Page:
The agenda was packed for last week’s ICANN meeting held in Prague that I attended, with many of the sessions focusing on the new gTLD program and brand owner rights.
The meetings began on June 23, the same day ICANN released an announcement that the Digital Archery System was going to be indefinitely suspend. Digital Archery was supposed to be the form with which new gTLD applicants would be placed into “batches” based on how close they came to shooting a “digital arrow” at a specified time. A replacement for this program was among the topics discussed in Prague, but no official replacement has been named.
Among the other topics related to brand owners and the new gTLDs were the Trademark Clearinghouse (TMC) and Uniform Rapid Suspension (URS).
Representatives from IBM and Deloitte were on hand to discuss the TMC and outline their plans for creating the actual clearinghouse database. Despite some initial delays, they are confident that the system will be opened to begin accepting trademarks in October. There appear to be some issues with the cost to brand owners who wish to register their marks with the TMC and around the new gTLD registries having to access the data. For now, a brand owner will have to pay $150 for each mark they would like entered into the clearinghouse and new gTLD registries will have to pay between $7,000–$10,000 for accessing the data, even if their registry is closed and not open for public registration.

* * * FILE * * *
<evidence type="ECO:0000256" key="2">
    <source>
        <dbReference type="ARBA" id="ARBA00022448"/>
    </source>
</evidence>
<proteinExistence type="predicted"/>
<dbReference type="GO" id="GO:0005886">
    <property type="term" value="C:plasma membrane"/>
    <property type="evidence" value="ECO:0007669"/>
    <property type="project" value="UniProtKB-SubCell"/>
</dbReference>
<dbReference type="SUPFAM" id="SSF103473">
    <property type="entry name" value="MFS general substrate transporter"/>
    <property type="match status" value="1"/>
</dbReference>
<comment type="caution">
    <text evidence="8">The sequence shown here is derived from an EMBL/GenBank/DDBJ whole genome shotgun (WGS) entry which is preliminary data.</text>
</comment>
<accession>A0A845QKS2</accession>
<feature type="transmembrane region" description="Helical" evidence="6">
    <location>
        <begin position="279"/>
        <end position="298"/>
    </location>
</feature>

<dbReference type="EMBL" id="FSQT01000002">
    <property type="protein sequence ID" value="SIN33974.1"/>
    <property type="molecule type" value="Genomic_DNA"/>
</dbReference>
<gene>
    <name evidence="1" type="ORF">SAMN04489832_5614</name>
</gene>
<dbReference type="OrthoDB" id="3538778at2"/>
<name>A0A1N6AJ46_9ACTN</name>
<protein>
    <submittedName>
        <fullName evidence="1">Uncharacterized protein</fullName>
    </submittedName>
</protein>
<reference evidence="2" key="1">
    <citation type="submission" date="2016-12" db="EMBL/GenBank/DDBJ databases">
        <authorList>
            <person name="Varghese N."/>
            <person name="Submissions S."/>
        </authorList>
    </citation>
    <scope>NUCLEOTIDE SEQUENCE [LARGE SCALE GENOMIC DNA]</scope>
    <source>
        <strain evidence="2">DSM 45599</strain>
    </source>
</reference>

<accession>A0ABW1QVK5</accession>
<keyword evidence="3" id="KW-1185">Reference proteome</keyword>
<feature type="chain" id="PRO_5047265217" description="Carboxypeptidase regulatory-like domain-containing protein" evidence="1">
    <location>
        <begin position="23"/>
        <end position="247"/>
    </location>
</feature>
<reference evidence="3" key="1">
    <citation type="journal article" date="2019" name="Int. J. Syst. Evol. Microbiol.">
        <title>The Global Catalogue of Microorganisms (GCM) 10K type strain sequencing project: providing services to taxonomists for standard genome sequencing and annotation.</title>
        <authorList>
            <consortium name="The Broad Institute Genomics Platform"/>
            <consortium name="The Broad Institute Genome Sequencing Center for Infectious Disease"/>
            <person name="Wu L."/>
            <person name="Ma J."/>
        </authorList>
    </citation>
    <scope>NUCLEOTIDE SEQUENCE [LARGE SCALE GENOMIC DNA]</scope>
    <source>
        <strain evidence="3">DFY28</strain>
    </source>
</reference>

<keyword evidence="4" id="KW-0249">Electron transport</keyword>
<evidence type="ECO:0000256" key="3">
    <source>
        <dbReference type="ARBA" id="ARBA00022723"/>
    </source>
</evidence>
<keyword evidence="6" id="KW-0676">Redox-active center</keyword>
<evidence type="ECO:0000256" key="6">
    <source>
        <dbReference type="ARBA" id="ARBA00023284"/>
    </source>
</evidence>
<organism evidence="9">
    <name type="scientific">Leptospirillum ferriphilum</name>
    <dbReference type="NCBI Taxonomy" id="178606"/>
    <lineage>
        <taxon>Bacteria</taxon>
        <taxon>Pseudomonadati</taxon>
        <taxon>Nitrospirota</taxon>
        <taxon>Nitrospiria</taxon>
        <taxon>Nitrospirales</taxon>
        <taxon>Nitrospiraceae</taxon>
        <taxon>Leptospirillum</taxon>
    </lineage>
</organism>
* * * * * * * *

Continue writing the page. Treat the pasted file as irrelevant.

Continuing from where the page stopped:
Representatives from WIPO and the National Arbitration Forum (NAF) voiced their concerns over the ability to offer a rapid takedown service for new gTLDs within the specified price range of $300–$500 per case. The URS was created to be a fast, inexpensive option for brand owners to take down domains that are clearly infringing on their rights. Availability and use of the URS is a prerequisite to any new gTLD registries going live.
We’ll keep you updated on future developments regarding application batching and the URS.